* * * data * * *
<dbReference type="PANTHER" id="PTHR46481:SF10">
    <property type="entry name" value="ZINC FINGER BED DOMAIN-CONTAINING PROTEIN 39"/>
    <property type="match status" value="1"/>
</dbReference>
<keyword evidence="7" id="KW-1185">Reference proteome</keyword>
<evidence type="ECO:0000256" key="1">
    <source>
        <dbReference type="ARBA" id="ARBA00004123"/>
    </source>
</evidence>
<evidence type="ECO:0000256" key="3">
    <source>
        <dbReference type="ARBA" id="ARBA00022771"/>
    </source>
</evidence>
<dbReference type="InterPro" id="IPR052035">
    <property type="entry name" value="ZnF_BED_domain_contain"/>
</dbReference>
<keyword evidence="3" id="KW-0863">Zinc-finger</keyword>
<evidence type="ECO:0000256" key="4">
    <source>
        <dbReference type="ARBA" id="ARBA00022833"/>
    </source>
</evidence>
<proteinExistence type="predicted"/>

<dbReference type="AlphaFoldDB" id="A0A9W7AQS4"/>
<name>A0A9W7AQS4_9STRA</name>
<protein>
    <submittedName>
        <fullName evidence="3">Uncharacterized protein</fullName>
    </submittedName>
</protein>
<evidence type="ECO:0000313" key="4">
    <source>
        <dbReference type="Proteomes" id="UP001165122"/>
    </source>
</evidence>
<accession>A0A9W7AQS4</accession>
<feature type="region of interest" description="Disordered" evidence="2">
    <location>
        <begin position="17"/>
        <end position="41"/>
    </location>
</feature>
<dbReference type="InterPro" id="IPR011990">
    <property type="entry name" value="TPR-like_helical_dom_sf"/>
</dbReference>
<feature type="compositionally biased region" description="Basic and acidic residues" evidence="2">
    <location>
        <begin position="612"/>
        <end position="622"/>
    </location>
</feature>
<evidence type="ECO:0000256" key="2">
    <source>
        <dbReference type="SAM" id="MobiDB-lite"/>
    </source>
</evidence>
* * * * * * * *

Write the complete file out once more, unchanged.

<dbReference type="PANTHER" id="PTHR46481:SF10">
    <property type="entry name" value="ZINC FINGER BED DOMAIN-CONTAINING PROTEIN 39"/>
    <property type="match status" value="1"/>
</dbReference>
<keyword evidence="7" id="KW-1185">Reference proteome</keyword>
<evidence type="ECO:0000256" key="1">
    <source>
        <dbReference type="ARBA" id="ARBA00004123"/>
    </source>
</evidence>
<evidence type="ECO:0000256" key="3">
    <source>
        <dbReference type="ARBA" id="ARBA00022771"/>
    </source>
</evidence>
<dbReference type="InterPro" id="IPR052035">
    <property type="entry name" value="ZnF_BED_domain_contain"/>
</dbReference>
<keyword evidence="3" id="KW-0863">Zinc-finger</keyword>
<evidence type="ECO:0000256" key="4">
    <source>
        <dbReference type="ARBA" id="ARBA00022833"/>
    </source>
</evidence>
<proteinExistence type="predicted"/>

<dbReference type="AlphaFoldDB" id="A0A9W7AQS4"/>
<name>A0A9W7AQS4_9STRA</name>
<protein>
    <submittedName>
        <fullName evidence="3">Uncharacterized protein</fullName>
    </submittedName>
</protein>
<evidence type="ECO:0000313" key="4">
    <source>
        <dbReference type="Proteomes" id="UP001165122"/>
    </source>
</evidence>
<accession>A0A9W7AQS4</accession>
<feature type="region of interest" description="Disordered" evidence="2">
    <location>
        <begin position="17"/>
        <end position="41"/>
    </location>
</feature>
<dbReference type="InterPro" id="IPR011990">
    <property type="entry name" value="TPR-like_helical_dom_sf"/>
</dbReference>
<feature type="compositionally biased region" description="Basic and acidic residues" evidence="2">
    <location>
        <begin position="612"/>
        <end position="622"/>
    </location>
</feature>
<evidence type="ECO:0000256" key="2">
    <source>
        <dbReference type="SAM" id="MobiDB-lite"/>
    </source>
</evidence>